This must be a reference to the U.S. Congress and, in particular, to the Democrats who voted in favor of the Iraq war on the basis of twenty-five different reasons:

http://www.whitehouse.gov/news/releases/2002/10/20021002-2.html

Funny, I don't see any Bible verses in the "Joint Resolution to Authorize the Use of United States Armed Forces Against Iraq". :-)

aquascum said...

I was unaware of the fact that Jeri is simply copying and pasting paragraphs from her own pre-existing blog entry:

http://www.jeriwho.net/lillypad2/2005/07/sure-its-war-about-religion.html

Oh well, so much for conversation :-)

steve said...

Jeri's allegation that the Iraq war is a distraction from the real war on terrorism is deceptive, for Jeri is also opposed to the war in Afghanistan:

Only a week ago, she posted the following:

“By the way, if the US forces had poured into Afghanistan and arrested Osama bin Laden like justice demanded after 9/11, Al Qaeda could be a thing of the past now and perhaps today's events would never have happened.”

http://www.jeriwho.net/lillypad2/blogger.htm

Some of us will remember that this is the position taken by Moveon.org and other radical organizations right after 9/11.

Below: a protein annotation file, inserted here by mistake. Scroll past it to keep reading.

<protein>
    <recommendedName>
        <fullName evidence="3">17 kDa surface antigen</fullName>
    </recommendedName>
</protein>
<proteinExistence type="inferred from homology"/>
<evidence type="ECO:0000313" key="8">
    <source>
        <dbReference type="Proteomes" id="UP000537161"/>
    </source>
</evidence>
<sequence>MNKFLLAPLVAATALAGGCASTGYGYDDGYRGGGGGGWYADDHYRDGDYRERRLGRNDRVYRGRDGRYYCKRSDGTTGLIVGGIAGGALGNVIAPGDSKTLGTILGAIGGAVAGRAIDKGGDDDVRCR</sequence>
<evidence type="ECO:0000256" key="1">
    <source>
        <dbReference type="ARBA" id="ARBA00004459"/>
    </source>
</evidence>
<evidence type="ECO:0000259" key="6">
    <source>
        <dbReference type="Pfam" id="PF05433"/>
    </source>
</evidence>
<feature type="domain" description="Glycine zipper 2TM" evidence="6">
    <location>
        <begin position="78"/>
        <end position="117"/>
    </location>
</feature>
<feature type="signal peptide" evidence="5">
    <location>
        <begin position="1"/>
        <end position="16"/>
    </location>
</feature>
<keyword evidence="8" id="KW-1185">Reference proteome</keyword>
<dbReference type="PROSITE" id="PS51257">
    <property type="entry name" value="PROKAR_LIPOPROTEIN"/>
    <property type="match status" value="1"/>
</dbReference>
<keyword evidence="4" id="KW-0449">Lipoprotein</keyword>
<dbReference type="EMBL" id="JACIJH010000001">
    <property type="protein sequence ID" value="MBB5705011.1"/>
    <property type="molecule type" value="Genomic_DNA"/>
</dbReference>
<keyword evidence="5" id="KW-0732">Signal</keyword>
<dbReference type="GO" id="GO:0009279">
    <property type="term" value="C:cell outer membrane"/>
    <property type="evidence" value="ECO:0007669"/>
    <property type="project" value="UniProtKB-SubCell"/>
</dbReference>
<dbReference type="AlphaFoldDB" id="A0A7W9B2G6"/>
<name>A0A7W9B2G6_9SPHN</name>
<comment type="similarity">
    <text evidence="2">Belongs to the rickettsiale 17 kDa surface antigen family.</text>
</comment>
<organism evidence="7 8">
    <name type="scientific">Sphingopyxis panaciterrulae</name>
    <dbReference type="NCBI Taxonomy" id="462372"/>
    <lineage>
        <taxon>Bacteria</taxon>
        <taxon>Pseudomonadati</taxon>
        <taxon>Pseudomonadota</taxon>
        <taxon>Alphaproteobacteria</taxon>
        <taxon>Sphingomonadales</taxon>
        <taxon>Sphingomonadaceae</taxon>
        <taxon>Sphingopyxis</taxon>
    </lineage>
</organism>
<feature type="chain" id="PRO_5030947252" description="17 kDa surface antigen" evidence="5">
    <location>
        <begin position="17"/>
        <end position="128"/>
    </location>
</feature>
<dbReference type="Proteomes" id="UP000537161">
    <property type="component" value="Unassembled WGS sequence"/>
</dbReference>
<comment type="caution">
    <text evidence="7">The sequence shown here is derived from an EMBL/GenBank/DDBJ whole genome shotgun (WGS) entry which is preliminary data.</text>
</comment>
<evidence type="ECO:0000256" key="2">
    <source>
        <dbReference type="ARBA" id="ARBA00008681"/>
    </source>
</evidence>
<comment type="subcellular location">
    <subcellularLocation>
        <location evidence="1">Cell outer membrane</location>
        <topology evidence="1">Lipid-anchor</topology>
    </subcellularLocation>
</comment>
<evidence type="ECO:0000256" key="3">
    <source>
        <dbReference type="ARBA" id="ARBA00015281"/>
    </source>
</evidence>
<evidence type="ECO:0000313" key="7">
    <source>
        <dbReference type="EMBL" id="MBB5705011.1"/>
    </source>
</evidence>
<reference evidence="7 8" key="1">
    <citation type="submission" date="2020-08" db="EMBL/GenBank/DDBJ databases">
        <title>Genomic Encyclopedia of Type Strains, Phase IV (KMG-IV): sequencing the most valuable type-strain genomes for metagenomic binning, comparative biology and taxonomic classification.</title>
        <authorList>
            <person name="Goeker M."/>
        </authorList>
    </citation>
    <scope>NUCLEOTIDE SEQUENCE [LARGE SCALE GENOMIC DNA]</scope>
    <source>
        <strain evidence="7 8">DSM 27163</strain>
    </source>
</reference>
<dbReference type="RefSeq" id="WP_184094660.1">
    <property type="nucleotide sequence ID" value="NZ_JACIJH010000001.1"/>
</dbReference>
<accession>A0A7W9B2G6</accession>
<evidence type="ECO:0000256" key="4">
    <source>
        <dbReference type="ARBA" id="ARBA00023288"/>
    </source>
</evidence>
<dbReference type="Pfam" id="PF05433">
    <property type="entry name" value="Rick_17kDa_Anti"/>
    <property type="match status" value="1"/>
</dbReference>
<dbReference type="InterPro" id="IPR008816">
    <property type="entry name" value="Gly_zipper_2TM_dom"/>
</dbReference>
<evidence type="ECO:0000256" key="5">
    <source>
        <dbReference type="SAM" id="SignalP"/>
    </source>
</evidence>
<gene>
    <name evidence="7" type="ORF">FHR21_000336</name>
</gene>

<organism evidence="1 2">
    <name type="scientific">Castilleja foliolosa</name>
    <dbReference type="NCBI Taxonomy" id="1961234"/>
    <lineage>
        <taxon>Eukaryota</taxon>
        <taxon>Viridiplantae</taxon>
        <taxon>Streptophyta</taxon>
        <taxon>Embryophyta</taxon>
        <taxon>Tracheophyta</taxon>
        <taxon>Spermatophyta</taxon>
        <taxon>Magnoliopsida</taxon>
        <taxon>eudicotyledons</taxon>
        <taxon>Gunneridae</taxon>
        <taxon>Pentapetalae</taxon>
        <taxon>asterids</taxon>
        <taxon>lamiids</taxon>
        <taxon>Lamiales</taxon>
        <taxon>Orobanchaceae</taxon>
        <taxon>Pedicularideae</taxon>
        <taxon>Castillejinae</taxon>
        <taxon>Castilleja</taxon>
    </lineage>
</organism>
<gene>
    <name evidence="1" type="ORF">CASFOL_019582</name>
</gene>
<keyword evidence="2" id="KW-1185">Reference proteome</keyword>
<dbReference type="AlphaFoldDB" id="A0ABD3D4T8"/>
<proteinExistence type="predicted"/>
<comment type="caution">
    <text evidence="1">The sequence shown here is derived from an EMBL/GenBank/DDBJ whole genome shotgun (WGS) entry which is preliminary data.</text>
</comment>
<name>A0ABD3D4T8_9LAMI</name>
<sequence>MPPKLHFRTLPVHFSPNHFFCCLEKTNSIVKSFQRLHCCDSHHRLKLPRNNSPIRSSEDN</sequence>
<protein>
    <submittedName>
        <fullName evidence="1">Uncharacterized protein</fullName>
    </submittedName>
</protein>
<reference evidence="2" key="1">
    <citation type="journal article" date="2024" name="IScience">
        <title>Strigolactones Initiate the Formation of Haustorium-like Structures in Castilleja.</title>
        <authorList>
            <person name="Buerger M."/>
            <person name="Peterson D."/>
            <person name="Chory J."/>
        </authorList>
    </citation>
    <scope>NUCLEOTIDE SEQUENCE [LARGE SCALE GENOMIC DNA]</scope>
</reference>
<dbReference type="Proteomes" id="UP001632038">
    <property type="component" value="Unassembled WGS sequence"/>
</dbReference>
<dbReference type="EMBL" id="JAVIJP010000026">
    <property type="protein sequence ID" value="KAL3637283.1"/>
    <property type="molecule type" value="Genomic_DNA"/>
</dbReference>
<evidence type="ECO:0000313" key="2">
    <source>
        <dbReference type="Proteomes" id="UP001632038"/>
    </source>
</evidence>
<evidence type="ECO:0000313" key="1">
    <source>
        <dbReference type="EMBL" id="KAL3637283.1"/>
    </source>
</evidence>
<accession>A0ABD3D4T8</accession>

Don't treat this as an act of war. No, march into Afghanistan, serve UBL with an arrest warrant issued by the Kofi Annan, extradite him to the World Court in the Haag, have him Mirandized, lawyered up, swaddled in the Geneva Conventions--the whole nine yards.

dave said...

Jeri said:
"And the worst fallen religion of all is a de-Christed Christianity that believes war leads to a rapture, the president is God's prophet, and there can exist two Peoples of God, one political and one spiritual and both entitled to take whatever they think belongs to them. Such a false religion as this never accepts responsibility for its own history of abusing or defrauding others and neatly labels its enemies as "terrorists," or "witches," or "unbelievers" or whatever propagandistic term comes readily to mind."

I stopped reading anything you wrote after this. I'm finding it really hard to be charitable to you because that is some of the craziest stuff I've heard in quite a while.

Jonathan Moorhead said...

Myopia is a serious disease. Instead of listening to NPR and watching the BBC, perhaps some of our friends should just sit and study UBL’s interpretation of the Koran and see that it is not radical at all, but rather literal. As Phil has mentioned, the next step is to actually see how this is fleshed out (pardon the pun) in real life. Since our Western understanding of death is very sterile and neat, I have the sick idea that it might actually be healthy for some people to view the very explicit, “ogrish” websites that display the photos/videos of the true face of Islam. Only then can we begin to grasp the nature of these people and what lies ahead for our American cities.

aquascum said...

For further information about this thread, please consult:

http://triablogue.blogspot.com/2005/07/cross-crescent.html

:-)